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Assessment of necroptosis in patients with sepsis and septic shock

Grant number: 17/50147-9
Support type:Regular Research Grants
Duration: August 01, 2018 - July 31, 2020
Field of knowledge:Health Sciences - Medicine - Medical Clinics
Cooperation agreement: University of Melbourne
Mobility Program: SPRINT - Projetos de pesquisa - Mobilidade
Principal researcher:Ary Serpa Neto
Grantee:Ary Serpa Neto
Principal researcher abroad: Rinaldo Bellomo
Institution abroad: University of Melbourne, Australia
Home Institution: Instituto Israelita de Ensino e Pesquisa Albert Einstein (IIEPAE). Sociedade Beneficente Israelita Brasileira Albert Einstein (SBIBAE). São Paulo , SP, Brazil
Associated research grant:16/16339-5 - Assessment of the necroptosis pathway in septic patients., AP.R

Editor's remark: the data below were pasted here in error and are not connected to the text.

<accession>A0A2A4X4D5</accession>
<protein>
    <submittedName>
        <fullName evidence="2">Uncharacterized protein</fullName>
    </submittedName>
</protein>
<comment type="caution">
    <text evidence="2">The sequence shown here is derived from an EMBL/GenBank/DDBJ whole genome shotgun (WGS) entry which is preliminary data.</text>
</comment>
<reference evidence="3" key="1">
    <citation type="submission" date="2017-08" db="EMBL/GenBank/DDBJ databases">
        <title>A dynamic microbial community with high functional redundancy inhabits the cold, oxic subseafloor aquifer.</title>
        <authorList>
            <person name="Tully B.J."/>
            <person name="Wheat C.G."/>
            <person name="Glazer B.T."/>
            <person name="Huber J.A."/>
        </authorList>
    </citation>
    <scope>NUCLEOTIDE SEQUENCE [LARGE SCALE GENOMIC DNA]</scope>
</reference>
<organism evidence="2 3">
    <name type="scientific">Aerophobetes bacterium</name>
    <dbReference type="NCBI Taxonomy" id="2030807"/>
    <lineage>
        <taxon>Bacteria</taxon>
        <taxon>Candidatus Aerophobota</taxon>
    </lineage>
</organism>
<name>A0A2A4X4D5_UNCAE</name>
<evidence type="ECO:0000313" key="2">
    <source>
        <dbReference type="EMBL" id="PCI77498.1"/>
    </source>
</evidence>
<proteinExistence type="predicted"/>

Sepsis, an acute systemic inflammatory response, is a severe condition that leads to death in approximately 30% of the cases. Despite the recent findings, the mechanisms involved in the initiation and progression of sepsis are not fully elucidated, which hampers our ability to treat this condition. One of the hallmarks of sepsis is the massive death of immune cells Necroptosis, a recently discovered cell death mode, has a high inflammatory potential and it has been shown to be involved with pathologies associated with inflammation and infection. In animal models of sepsis, mice deficient in necroptotic components or treated with necroptosis inhibitors presented lower mortality rates as well as fewer and attenuated organ dysfunctions, indicating that necroptosis contributes to the deleterious effects of sepsis. To date, however, there is no data regarding the association of necroptosis and sepsis in human patients. We hypothesize that necroptosis could contribute to inflammation, cell destruction and organ dysfunction in patients with sepsis. Therefore, this collaborative project will investigate whether there is an increase in the necroptosis levels in peripheral blood cells from patients with sepsis compared to control patients and whether it is possible to establish a correlation between necroptosis levels and the severity of the disease. (AU)

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